Gov. Chris Christie, who was on his way back to the state from a political trip to North Carolina, urged residents to prepare for a "serious storm."
Mary Goepfert, a spokeswoman for the state Office of Emergency Management, said the storm could be worse than Tropical Storm Irene last year.
"This is a very serious situation where it appears at this point that the western part of the state will be affected, too," she said. "If it stays on track, we'll be on northern end of the storm, which is the worst place to be. The whole state will be impacted in some way."
The Property Casualty Insurers Association of America said last year that Irene caused $915 million in insured damages in New Jersey. If Sandy is a worse storm, that figure could easily soar past $1 billion.
The state DEP banned harvesting shellfish from 720,000 acres of coastal and inland waterways until after the storm, fearing the massive rainfall would wash harmful bacteria into the water that could affect clams, oysters and mussels.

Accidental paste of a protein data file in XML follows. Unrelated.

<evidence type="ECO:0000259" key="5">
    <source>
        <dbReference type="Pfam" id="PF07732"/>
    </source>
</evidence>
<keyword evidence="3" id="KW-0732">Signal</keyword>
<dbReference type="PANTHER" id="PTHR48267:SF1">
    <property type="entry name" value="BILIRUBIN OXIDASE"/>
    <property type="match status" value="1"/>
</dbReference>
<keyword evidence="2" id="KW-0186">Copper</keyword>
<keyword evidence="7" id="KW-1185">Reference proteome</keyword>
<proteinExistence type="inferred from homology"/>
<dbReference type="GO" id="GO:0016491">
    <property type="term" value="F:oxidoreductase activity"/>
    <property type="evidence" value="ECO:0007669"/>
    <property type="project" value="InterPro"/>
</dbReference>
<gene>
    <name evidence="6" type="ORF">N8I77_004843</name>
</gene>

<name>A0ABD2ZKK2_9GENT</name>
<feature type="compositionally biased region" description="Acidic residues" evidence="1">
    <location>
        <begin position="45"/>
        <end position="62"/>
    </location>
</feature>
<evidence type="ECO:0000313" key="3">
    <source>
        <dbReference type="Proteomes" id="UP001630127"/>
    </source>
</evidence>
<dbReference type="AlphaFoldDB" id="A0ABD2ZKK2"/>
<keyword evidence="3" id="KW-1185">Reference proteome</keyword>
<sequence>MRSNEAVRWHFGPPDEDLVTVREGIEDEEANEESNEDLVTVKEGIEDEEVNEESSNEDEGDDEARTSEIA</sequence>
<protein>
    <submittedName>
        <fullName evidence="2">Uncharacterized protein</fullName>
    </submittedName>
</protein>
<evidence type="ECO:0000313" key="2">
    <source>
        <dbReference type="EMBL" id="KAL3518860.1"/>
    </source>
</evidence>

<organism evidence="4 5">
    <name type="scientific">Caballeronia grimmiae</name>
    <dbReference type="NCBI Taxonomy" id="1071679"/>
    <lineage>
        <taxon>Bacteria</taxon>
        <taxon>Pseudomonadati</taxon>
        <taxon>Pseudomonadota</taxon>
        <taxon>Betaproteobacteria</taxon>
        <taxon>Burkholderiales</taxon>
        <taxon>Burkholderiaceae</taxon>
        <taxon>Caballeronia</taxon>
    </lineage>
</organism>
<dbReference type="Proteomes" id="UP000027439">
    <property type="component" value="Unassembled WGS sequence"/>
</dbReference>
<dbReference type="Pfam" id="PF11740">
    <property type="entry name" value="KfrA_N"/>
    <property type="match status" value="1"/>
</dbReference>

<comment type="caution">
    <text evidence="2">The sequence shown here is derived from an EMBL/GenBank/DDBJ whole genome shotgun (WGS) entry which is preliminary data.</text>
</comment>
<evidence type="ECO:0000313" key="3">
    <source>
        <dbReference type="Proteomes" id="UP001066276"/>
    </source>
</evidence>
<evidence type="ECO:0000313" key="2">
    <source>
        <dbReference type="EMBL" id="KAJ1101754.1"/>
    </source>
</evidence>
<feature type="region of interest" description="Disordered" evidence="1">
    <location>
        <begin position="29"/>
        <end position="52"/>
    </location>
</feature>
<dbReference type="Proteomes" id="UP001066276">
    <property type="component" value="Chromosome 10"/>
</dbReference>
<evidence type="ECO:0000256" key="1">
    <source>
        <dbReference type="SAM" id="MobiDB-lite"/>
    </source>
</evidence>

Residents were taking scary warnings about Sandy seriously.
Boat owners pulled their vessels out of the water. Workers removed the canopy from a boardwalk merry-go-round in Point Pleasant Beach. And boardwalk arcades were sandbagged.
Atlantic City's casinos made contingency plans for possibly having to close, like they did for three days last year when Tropical Storm Irene approached.
And utilities, still smarting over widespread criticism of their performance after Irene and a freak October snowstorm last year that left thousands without power for days on end, were calling in extra workers and lining up replacement crews from other states.
If Sandy makes landfall over the state as a hurricane it would be only the third one to do so in the last 200 years and the first since 1903.
Wayne Parry can be reached at http://twitter.com/WayneParryAC
Associated Press writers Katie Zezima in Pompton Lakes, David Porter in Newark and Angela Delli Santi in Trenton contributed to this story.
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